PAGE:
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AIDen: An AI-empowered detection and diagnosis system for jaw lesions using CBCT

Award Information
Agency: Department of Health and Human Services
Branch: National Institutes of Health
Contract: 1R41DE031485-01
Agency Tracking Number: R41DE031485
Amount: $299,987.00
Phase: Phase I
Program: STTR
Solicitation Topic Code: NIDCR
Solicitation Number: PA20-265
Solicitation Year: 2020
Award Year: 2022
Award Start Date (Proposal Award Date): 2022-09-01
Award End Date (Contract End Date): 2023-08-31
Small Business Information
Rockville, MD 20850-7543
United States
DUNS: 803721513
HUBZone Owned: No
Woman Owned: Yes
Socially and Economically Disadvantaged: Yes
Principal Investigator
 (240) 481-9174
Business Contact
Phone: (240) 453-0688
Research Institution
ATLANTA, GA 30332-0420
United States

 Domestic Nonprofit Research Organization

Dental CBCT is a 3D imaging modality widely adopted to help dentists detect and diagnose jaw lesions. Due to
minimum information loss (compared to conventional 2D radiography) and low radiation exposure (compared to
conventional CT), it has become the “go-to” radiographic technique in various dental fields. Gaps: Accompanying
the clear benefits of dental CBCT is an overwhelming amount of 3D data presented to clinicians. Clinician-based
CBCT interpretation suffers from low inter-/intra-observer agreement and low accuracy. AI/Deep Learning (DL)
holds great promise to automate CBCT image analysis and provide objective, accurate detection and diagnosis
capabilities to support clinical decision. However, limited research has been done due to unique and significant
challenges: (1) Dental CBCT provides 3D images composed of a complicated mix of different oral
structures/contents, preventing the direct use of existing general-purse DL algorithms for image segmentation
and calling for new DL designs. (2) AI/DL is known to be data-hungry. It is very difficult to obtain a large number
of accurately-annotated CBCT images to train DL due to complex oral anatomy and inevitable human errors,
which calls for efficient strategies to reduce annotation effort for DL training. (3) Due to these challenges, the
current software systems used to assist clinicians in dental CBCT interpretation do not provide advanced AI-
based lesion detection and diagnosis capabilities, which makes this STTR project timely and important. We
recently developed a DL algorithm that integrates unique oral anatomy into the DL design, namely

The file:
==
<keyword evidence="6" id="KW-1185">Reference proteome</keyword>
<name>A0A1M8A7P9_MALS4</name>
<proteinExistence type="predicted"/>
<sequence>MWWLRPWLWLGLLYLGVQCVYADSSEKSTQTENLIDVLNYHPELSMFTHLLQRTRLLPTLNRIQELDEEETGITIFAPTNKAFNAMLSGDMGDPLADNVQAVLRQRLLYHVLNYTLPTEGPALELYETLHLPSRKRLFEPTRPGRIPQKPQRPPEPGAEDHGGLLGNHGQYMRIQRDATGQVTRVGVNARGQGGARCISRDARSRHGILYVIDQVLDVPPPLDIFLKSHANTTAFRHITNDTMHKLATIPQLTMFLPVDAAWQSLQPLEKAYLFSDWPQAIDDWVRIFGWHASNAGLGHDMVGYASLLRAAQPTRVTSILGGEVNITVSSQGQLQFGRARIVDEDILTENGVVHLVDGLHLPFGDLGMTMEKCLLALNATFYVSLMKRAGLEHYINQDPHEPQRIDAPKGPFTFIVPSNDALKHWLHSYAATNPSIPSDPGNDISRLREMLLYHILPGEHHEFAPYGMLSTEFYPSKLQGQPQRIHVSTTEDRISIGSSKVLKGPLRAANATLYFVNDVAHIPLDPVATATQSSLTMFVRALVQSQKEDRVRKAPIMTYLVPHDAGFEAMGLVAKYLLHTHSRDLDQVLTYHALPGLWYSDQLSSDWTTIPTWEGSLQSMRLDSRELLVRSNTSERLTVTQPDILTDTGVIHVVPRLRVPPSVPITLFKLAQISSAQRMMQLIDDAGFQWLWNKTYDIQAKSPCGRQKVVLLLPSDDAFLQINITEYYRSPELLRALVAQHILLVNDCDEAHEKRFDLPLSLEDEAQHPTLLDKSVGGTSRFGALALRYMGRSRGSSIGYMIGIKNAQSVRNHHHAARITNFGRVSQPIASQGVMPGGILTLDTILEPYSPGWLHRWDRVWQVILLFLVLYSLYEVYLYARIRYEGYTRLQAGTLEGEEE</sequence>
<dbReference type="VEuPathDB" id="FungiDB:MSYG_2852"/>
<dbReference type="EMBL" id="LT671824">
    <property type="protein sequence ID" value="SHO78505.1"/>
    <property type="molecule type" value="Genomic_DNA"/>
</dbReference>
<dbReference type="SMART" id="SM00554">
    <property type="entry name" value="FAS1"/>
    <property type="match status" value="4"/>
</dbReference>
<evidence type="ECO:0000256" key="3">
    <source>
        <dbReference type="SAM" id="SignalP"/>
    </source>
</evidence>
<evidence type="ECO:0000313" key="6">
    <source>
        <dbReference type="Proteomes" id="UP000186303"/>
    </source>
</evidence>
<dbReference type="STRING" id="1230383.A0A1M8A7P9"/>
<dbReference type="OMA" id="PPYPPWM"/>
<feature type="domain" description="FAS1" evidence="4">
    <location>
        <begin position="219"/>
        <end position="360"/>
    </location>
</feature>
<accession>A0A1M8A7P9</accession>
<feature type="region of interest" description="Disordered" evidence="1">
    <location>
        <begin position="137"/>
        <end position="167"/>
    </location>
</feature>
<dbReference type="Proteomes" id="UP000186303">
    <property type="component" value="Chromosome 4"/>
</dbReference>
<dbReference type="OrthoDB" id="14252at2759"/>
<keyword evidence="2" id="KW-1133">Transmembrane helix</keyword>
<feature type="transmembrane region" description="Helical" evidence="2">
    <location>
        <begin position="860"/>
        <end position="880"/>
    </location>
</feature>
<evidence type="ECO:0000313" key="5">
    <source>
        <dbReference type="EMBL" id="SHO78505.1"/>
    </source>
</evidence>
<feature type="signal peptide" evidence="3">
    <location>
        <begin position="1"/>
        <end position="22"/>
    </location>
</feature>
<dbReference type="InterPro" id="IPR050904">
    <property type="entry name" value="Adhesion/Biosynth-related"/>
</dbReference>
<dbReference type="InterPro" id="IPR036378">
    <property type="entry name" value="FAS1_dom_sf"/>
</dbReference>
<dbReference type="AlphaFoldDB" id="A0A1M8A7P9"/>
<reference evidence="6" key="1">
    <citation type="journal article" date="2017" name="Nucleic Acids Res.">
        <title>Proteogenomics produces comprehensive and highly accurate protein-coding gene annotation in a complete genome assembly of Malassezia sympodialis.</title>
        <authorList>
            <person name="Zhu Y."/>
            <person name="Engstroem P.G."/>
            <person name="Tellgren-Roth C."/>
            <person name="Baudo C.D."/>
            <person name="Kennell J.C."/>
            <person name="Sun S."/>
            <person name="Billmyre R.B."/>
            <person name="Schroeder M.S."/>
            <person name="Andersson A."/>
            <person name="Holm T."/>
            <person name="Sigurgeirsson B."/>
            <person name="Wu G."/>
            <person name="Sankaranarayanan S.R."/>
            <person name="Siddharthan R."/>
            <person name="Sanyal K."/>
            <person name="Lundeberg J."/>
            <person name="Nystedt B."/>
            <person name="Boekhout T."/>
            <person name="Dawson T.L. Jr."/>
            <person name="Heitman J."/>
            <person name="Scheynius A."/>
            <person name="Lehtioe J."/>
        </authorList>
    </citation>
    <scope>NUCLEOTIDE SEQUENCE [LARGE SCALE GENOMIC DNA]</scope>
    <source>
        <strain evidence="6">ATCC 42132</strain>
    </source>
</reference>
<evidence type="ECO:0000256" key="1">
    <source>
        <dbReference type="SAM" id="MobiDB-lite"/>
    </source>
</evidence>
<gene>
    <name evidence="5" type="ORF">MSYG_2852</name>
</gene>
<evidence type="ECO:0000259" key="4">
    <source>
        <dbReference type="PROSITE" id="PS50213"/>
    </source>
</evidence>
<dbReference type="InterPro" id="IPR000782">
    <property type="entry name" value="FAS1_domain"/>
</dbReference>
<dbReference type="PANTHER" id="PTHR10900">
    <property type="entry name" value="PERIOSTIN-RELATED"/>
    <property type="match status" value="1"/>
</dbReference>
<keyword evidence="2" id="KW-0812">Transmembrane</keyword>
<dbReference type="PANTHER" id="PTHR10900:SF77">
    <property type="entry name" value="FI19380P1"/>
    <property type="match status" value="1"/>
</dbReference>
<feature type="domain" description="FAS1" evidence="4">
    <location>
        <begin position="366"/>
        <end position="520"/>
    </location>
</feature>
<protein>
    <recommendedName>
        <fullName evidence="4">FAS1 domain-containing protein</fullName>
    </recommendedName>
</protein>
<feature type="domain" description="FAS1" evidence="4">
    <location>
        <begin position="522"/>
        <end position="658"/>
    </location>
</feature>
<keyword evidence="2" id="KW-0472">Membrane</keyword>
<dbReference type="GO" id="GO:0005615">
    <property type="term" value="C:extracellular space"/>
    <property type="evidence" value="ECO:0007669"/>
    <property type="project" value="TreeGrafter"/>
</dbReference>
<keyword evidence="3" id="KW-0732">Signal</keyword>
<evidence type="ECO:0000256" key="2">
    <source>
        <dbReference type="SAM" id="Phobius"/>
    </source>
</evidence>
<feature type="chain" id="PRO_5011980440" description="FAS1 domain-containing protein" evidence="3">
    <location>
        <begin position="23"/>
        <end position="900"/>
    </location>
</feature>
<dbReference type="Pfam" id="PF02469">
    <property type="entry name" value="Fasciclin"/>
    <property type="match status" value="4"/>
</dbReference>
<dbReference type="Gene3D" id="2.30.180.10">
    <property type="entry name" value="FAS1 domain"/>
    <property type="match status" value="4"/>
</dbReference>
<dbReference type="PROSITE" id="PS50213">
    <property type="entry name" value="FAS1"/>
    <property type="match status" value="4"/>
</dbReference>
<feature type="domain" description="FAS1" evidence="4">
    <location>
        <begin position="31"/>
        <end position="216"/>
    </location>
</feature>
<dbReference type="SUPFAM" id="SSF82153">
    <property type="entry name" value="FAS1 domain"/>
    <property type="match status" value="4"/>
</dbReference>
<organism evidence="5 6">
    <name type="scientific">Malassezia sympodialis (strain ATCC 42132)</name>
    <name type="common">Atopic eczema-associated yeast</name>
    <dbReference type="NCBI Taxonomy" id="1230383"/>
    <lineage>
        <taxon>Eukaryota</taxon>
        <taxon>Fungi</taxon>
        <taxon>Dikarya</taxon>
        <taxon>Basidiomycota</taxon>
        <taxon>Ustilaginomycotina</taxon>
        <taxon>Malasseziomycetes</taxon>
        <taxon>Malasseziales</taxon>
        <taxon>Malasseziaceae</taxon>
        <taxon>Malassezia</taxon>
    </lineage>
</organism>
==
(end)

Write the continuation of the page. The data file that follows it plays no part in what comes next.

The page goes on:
“Anatomically-Constrained dense UNet (AC-UNet)”. In addition to improving accuracy, AC-UNet is also
annotation-efficient as it is not only trained using CBCT images but also constrained by anatomical domain
knowledge through novel mathematical encoding and posterior regularization-based optimization. Applied to a
preliminary dataset of CBCTs with periapical lesions indicative of Apical Periodontitis (AP), AC-UNet achieved
high accuracy in segmentation and lesion detection on CBCT images and outperformed state-of-the-art DL
algorithms. Our long-term goal is to develop the first-ever AI-based software system called “AIDen” to perform
automatic segmentation, lesion detection, and differential diagnosis based on dental CBCT for a variety of jaw
lesions/diseases with high accuracy, reliability, and reproducibility. AIDen will assist clinicians in providing
optimal treatment decision for each patient. Our Phase-I goal is to develop and test the feasibility of AIDen for
lesion detection and differential diagnosis focusing on AP, a highly-prevalent jaw lesion/disease. Three aims
are: (1) Optimize design: to develop an extension of AC-UNet to integrate a broader range of different types of
oral-anatomical knowledge into the DL design; (2) Optimize training: to develop an Active Learning strategy to
further improve annotation efficiency of AC-UNet training; (3) Clinical validation and preliminary assessment of
diagnosis capability for clinical decision support. All aims will lay groundwork for Phase-II when an end-to-end
AIDen system will be built and validated using multi-site datasets and address a variety of jaw lesions/diseases.The public health relevance of this project is to provide an Artificial Intelligence (AI)-based clinical decision
support system, AIDen, to facilitate dental CBCT-based automatic segmentation, lesion detection, and
differential diagnosis for a variety of jaw lesions/diseases with high accuracy, reliability, and reproducibility.
AIDen will assist clinicians to provide optimal treatment decision for each individual patient. Our technology can
be used by clinicians from a variety of dental fields such as endodontics, oral surgery, and oral medicine, and in
a variety of settings including private practices, hospitals/clinics, medical/dental schools, and research institutes.

* Information listed above is at the time of submission. *

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